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The Fed Just Released New Hypothetical Scenarios for Bank Stress Tests in 2021

By Bram Berkowitz - Updated Feb 12, 2021 at 1:15PM

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The results from the Fed's stress testing help determine banks' capital requirements, as well as their capital distribution plans.

The Federal Reserve has released new hypothetical scenarios for its upcoming round of stress testing in 2021.

The Fed conducts stress testing every year on the largest banks with a presence in the U.S. in order to ensure the safety and soundness of the banking system.

The exercise puts each bank through a hypothetical economic scenario to see how its balance sheet would hold up during a severe economic downturn. The goal is to make sure that individual banks could not only survive, but that they would also be able to keep lending to individuals, families, and businesses during a downturn.

Building with the word bank on it.

Image source: Getty Images

In this year's "severely adverse" scenario, U.S. unemployment would rise to 10.75% by the third quarter of 2022. Gross domestic product in that same time period would drop by 4%, with equity prices declining 55%.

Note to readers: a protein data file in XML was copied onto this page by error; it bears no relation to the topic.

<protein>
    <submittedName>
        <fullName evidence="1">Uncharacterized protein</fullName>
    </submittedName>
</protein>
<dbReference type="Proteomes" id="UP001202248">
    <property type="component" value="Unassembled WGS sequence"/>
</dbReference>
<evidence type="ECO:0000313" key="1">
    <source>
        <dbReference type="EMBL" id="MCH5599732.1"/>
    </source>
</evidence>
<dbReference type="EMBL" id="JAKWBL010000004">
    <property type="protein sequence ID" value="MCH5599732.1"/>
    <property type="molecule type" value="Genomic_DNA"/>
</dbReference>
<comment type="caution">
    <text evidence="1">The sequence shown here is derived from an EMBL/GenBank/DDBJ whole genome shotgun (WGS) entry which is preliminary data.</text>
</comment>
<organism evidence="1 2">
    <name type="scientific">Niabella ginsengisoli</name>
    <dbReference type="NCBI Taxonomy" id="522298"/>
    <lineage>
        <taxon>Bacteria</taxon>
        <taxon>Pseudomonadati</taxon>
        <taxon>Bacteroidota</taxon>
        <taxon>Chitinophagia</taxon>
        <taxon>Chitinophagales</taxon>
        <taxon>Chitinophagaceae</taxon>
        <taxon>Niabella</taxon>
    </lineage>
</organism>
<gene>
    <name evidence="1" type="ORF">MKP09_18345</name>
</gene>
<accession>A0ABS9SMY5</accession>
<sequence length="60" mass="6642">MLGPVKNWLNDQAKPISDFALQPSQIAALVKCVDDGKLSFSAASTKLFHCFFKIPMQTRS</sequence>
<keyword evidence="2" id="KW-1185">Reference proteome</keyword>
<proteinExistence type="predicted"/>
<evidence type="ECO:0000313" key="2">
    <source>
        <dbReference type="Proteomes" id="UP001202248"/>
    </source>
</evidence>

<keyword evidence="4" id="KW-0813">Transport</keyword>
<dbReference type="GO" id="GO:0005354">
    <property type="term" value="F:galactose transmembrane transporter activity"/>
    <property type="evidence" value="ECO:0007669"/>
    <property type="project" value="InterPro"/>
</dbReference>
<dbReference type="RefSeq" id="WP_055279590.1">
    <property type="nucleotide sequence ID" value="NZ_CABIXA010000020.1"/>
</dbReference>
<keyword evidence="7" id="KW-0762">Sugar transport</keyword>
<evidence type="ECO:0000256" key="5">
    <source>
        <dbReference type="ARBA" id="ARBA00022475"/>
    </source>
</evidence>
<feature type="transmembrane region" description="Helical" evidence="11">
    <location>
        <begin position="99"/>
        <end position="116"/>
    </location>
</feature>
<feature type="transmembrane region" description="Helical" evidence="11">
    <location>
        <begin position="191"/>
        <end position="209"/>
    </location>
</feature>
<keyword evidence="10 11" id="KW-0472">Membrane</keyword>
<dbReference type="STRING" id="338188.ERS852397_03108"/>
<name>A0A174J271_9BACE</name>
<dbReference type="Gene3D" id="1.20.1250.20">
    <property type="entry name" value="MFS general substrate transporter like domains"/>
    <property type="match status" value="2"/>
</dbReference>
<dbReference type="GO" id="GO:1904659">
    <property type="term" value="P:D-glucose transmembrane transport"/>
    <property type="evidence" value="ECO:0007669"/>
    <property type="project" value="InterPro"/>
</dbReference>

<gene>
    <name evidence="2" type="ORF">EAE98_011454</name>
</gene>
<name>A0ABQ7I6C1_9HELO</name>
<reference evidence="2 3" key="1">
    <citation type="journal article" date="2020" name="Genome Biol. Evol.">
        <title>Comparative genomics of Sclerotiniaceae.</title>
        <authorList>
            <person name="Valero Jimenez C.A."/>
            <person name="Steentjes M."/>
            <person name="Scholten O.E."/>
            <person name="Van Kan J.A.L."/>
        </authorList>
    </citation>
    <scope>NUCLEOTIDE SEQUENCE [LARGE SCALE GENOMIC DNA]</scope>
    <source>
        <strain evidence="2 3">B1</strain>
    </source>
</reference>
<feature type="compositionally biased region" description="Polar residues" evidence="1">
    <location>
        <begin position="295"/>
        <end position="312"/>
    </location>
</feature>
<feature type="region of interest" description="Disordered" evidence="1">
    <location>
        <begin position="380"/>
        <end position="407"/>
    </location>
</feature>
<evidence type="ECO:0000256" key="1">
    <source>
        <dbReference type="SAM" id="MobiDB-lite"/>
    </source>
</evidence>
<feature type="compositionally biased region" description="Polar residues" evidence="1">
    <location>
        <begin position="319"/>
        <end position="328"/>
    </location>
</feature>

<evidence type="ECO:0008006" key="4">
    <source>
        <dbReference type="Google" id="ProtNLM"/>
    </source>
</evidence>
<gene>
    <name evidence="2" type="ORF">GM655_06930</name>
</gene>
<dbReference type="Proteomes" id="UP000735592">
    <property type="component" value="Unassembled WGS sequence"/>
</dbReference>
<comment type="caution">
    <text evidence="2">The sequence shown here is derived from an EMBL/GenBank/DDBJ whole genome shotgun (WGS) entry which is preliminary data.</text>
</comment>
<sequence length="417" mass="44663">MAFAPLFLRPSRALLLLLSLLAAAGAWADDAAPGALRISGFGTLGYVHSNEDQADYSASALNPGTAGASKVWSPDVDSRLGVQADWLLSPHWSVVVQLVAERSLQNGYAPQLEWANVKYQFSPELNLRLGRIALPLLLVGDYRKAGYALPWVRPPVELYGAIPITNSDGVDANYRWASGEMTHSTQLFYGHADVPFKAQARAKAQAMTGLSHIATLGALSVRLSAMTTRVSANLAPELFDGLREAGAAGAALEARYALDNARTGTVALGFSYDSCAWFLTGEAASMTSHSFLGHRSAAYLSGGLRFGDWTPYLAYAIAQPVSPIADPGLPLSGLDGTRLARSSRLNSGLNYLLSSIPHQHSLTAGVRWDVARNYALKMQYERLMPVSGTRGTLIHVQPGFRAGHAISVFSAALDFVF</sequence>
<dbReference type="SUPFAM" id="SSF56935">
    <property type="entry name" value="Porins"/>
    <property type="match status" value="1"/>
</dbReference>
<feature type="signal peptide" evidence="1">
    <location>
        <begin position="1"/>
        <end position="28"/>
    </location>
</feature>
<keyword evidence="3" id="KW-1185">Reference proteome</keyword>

Randal Quarles, vice chair for supervision at the Fed, said in a statement: "The banking sector has provided critical support to the economic recovery over the past year. Although uncertainty remains, this stress test will give the public additional information on its resilience." 

In 2021, only 19 of the largest banks will be required to undergo stress testing. Banks with more than $100 billion in assets only have to do stress testing every other year, but they can opt in to testing during off years if they wish.

The new scenario comes after 33 of the largest banks in the U.S. just went through a rigorous year of stress testing in 2020.

For the first time, banks were tested on two separate occasions under many different hypothetical scenarios due to the economic uncertainty created by the pandemic.

Both times, banks were found to have sufficient capital to be able to survive some pretty bleak economic conditions, while continuing to be able to lend to consumers and businesses.

But the Fed has been limiting bank dividends and stock buybacks based on a bank's trailing-four-quarter average net income. More positive results from stress testing could give the Fed the confidence to lift these limitations, if it doesn't happen beforehand.

The results also play a role in determining a bank's capital requirements.

 

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